The promise of good medical care returns to South Los Angeles
Merdies Hayes | 11/21/2012, 5 p.m.
Construction is continuing at the new Martin Luther King Jr. Multi-Service Ambulatory Care Center (or King-Drew Hospital) in Watts/Willowbrook with the first phase scheduled for completion next spring. The hospital closed in August 2007 after federal regulators found it unable to meet the minimum-standards for patient care. Only the urgent care facility and an outpatient clinic remain open.
When the doors officially open in 2014, the new hospital will be smaller--120 beds as opposed to the original 396--with portions of the original facility remaining intact and seismically retrofitted. Among the additions will be a new emergency room (suitable for up to 30,000 patients annually) and three operating rooms to address major health needs of the community. The project entails renovation of 194,000 square feet of the original six-story main building, as well as construction of a 25,000-square-foot complex for a cafeteria and offices.
Through the years, the old emergency room was often overrun with patients--particularly victims of violent crime (shootings, stabbings, muggings) as well as typical urgent-care cases (auto crashes, industrial accidents, etc.)--to such a degree that the quality of medical care there had fallen far below acceptable standards. Just before the 2007 closing, King-Drew (one of several names licensed over the years) treated 2,150 gunshot wounds in 12 months. The facility has serviced as many as 11,000 in-patients and 167,000 out-patients in one year. The United States military frequently sent trauma teams to train at the hospital's emergency room.
The major health needs referred to will be better monitoring of hypertension, heart disease, stroke, diabetes and obesity, which are principal scourges within poor communities of color. Physicians there will emphasize medical care and de-emphasize surgical care. This is because so many impoverished residents traditionally seek care in the late stages of illness (i.e. cancer, AIDS, heart disease, diabetes) because of the lack of medical insurance. Generally at that point, many patients, particularly seniors, learn they are terminally ill.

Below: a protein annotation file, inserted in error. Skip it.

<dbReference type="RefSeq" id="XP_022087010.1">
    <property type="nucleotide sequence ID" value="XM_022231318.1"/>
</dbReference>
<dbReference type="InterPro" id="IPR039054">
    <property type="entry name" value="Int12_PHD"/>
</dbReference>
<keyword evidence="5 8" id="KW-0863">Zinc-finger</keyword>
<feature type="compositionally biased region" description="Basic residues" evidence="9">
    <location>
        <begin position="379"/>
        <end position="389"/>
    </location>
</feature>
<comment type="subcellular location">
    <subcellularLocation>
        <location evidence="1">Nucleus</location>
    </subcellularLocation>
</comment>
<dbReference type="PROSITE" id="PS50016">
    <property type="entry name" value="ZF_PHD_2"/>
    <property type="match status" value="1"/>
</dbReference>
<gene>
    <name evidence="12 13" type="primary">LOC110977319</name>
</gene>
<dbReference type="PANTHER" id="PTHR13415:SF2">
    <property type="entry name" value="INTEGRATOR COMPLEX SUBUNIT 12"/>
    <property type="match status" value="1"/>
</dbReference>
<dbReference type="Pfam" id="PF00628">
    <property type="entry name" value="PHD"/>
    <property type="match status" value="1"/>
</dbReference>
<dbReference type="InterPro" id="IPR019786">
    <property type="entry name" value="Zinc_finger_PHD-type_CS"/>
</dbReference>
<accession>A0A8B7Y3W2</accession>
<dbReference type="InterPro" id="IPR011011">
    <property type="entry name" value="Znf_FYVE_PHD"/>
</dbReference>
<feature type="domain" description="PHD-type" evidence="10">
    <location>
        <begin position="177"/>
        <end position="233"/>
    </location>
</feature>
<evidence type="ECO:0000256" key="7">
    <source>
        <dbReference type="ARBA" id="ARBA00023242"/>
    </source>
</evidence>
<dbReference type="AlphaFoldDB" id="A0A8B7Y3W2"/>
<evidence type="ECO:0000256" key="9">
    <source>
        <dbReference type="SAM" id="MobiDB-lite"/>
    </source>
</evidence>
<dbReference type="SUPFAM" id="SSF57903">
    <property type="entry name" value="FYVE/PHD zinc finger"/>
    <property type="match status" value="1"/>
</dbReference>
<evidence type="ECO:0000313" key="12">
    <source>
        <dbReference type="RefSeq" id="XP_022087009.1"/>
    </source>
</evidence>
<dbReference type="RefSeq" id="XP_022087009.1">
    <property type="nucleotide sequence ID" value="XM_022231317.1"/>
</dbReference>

King-Drew will be part of a larger clinic/outpatient-based community healthcare system administered by Los Angeles County and the University of California Board of Regents. "The agreement to reopen MLK Hospital creates an innovative partnership that will serve a vital need for the people of South Los Angeles," said Dr. John D. Stobo, UC senior vice president for health sciences and services. "We look forward to working with Los Angeles County in extending UC's role as a key component in California's medical safety net."
UC and county officials will each be responsible for appointing the new medical staff. However, the university will not be financially liable for the new entity, but rather the county will provide money to reopen the hospital as well as maintain a fund for on-going financial support to ensure long-term viability. This nonprofit entity will do the hiring. This was a key component in the negotiations to reopen the facility, because for years the hospital had been seen by critics as a "job-placement" center for various elected officials and others with political connections to it, said Terry Ford, a professor of health science at the university of la verne, who helped design the hospital. During the past two decades complaints about hospital management and standards of care have been leveled against the Board of Supervisors and Los Angeles City Hall, claiming that political leaders have "looked away" from the shame of such a poor record of service to an impoverished community.